Later, in July 2018 (after this report’s coverage period), ISPs and mobile services blocked a number of independent news websites, including Radio Free Asia (RFA) and Voice of America (VOA). The blocks were implemented two days before general elections, which saw little meaningful opposition activity and the overwhelming victory of Prime Minister Hun Sen and the CPP.27
Websites hosting pornography or sexually explicit images are subject to blocking in Cambodia. The prohibition is governed by Articles 38 and 39 of the Law on Suppression of Human Trafficking and Sexual Exploitation.28 Implementation of censorship is nontransparent, apparently based on informal communications between government officials and service providers, which provide no avenue for appeal.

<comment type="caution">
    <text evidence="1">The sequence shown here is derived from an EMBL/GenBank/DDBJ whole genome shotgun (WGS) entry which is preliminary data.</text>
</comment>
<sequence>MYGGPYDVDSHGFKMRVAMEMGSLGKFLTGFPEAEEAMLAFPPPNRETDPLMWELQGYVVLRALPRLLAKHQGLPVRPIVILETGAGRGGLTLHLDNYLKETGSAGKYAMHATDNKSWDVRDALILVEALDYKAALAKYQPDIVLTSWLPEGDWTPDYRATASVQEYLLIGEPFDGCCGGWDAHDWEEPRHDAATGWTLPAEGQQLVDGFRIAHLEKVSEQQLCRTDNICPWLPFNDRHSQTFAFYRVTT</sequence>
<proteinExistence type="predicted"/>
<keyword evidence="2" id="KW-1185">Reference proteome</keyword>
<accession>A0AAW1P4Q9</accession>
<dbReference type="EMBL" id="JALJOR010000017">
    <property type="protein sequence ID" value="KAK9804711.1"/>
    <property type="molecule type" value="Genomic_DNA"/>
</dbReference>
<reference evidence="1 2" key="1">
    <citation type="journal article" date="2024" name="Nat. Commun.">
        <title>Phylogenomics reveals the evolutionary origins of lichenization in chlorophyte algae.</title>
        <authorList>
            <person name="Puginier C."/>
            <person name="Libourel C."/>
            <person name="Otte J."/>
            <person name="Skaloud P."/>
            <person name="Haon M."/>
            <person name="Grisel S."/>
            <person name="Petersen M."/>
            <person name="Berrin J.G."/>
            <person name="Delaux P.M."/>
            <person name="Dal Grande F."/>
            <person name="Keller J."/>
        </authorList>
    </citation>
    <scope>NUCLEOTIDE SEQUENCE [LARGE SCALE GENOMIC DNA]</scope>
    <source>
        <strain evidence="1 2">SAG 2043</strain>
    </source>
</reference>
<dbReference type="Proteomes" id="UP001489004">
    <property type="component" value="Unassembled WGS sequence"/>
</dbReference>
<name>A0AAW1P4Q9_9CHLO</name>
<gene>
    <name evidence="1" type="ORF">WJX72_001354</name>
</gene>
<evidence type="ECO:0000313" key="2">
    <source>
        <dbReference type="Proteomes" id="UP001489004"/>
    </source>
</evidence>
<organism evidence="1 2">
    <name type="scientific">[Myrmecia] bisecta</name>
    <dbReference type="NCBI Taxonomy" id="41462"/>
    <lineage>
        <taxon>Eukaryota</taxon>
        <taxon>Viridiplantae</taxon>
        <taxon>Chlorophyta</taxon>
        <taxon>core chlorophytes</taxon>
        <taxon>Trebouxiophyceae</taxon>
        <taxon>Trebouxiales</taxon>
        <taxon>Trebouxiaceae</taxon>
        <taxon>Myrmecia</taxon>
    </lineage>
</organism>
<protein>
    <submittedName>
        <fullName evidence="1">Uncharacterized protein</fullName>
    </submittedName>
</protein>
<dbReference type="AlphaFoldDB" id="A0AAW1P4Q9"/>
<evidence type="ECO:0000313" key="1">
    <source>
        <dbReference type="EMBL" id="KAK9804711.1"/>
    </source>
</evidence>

In May 2018, the government issued an interministerial “prakas” (or proclamation) on website and social media control that lays the groundwork for future blocking and filtering of online content.29 The prakas orders, inter alia, all ISPs to “install software programs and equip internet surveillance tools to easily filter and block any social media accounts or pages” deemed “illegal,” and the MPTC to “block or close” websites and social media pages containing content deemed discriminatory or posing a threat to national security or unity (see more details in Surveillance, Privacy, and Anonymity).30
The extent of content removal remains difficult to assess, as the process is unofficial and nontransparent. No significant acts of state content removal were recorded during the coverage period, though some content may have been removed following government warnings or user complaints.